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Level III Advanced

These are the songs that you should look at after you have learned most of the Level 3 core songs.  These are all longer, have more challenging solos, and begin to explore the fringe areas of blues harp.  Some of these are old enough that they do not have an accompaniment chorus behind a guitar solo, and some of them don't have clear indications on how to best skillfully breathe.

Level III Advanced Study Songs

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3pm Rumba Download3pm Rumba DownloadThis is a study of the blues rumba played in a minor key similar to Howlin’ Wolf’s song, “Who’s Been Talking” and executed in third position, Bm on an “A” harp. . . .
4-H Blues Download4-H Blues DownloadThis song is a melodic blues with four variations and one solo tht is a detailed study in playing all the available notes on hole 4 of your "C" and "F" harps. While many people would agree that hole 4 is the easiest to bend, my experiences is that not enough players can bend it consistently with skill and confidence. When you can play this on "C," try it on the notorious "F" harp. Please note that the individual pages are only played on the "C" harp. Instruction set includes 30 tracks and 7 instruction sheets.
Big Jim's Blues DownloadBig Jim's Blues DownloadIntermediate Instruction - This lesson is a five chorus instrumental designed for an intermediate player to help develop techniques and abilities that can put the player on a path to better understand the traditional blues harmonica sound. This piece is a slow, low-down, Delta type of blues that exclusively uses the 6 note blues scale and heavily focuses on full bends on holes number 2 and number 4.
Cubano Cha Cha DownloadCubano Cha Cha DownloadThis is a study of the Cha-cha-cha groove originated in Cuba and used by Muddy Waters in the head of later versions of his song, “Walking Thru The Park.” Slim Harpo’s “Buzzin” and Junior Wells’s “Cha Cha Cha in Blue” are other recorded songs using this type of riff driven groove. . .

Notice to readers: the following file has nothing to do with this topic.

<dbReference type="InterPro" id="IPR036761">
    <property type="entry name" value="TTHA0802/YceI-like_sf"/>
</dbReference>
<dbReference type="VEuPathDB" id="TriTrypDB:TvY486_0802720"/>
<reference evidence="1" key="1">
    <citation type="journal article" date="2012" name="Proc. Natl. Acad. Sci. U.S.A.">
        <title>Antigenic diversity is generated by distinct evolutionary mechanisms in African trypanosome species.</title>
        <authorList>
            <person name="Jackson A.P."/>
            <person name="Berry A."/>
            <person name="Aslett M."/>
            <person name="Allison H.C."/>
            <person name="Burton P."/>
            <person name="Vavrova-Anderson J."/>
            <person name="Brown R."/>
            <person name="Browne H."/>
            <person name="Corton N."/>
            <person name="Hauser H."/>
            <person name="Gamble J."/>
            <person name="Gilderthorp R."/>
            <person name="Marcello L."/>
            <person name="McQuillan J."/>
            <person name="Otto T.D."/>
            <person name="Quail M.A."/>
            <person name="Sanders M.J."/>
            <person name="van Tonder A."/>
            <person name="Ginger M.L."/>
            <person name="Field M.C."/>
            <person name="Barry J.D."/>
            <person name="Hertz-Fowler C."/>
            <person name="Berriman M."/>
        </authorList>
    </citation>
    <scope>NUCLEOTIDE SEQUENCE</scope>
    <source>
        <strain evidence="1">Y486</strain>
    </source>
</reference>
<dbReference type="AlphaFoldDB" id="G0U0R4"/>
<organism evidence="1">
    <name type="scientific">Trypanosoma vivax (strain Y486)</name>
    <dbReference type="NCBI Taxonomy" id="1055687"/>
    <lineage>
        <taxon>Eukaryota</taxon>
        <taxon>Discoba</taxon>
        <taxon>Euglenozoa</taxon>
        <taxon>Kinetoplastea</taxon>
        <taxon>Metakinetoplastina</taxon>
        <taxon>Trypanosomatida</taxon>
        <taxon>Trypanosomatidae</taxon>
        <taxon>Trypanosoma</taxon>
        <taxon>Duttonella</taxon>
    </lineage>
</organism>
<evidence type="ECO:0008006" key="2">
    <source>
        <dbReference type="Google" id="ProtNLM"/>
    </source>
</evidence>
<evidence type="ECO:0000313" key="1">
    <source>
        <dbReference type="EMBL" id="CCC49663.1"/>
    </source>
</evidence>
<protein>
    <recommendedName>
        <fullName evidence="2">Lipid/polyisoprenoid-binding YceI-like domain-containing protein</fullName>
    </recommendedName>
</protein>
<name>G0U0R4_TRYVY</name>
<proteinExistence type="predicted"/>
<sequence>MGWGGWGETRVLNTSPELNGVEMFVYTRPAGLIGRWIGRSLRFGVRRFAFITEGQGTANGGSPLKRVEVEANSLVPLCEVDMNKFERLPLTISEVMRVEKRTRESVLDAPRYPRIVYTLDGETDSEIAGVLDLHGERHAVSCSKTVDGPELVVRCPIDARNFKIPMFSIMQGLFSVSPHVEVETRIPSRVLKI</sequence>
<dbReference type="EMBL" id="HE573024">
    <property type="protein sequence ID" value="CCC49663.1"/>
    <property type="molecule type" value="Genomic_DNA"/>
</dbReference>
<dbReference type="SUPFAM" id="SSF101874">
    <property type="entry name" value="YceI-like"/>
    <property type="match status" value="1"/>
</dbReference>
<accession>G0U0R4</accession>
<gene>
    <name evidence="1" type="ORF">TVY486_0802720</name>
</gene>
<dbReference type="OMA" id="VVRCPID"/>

Down Low Blues DownloadDown Low Blues DownloadThis song is a study in how you can make your playing more bluesy sounding.  It is the result of a talk I give about how you can increase your Blues Horse Power (BHP).
Jail W Blues DownloadJail W Blues DownloadLevel III -  This is a study of the style and techniques of John Lee Williamson (JLW) a.k.a. Sonny Boy Williamson #1. His largely acoustic playing style may be the most imitated acoustic blues style in the 1930's, 40's and 50's. Play all clean single notes using tongue blocking and switch for hole #1. John Lee was the master at playing dirty with great precision. He even applied it to the splits not shown in this study. You should first learn this piece clean and then slowly try to incorporate in the "dirt."
Jerry's Cajun Blues DownloadJerry's Cajun Blues Downloadhis is a study of the Cajun approach to playing the harmonica which seems to have first been recorded by Arteleus Mistric on November 7, 1929 and later by players like Isom Fontenot and my dear brother Mr. Jerry Devillier, for whom this song is named.  Key to the Cajun approach is playing lots of splits that outline the chord changes and keep the rhythm pumping accurately with the breath pulse.  This is exactly what the single row Cajun accordion is doing.  It is basically tuned just like the harmonica.  Check out the Filisko Tongue Block Trainer if you need help developing accuracy with your splits.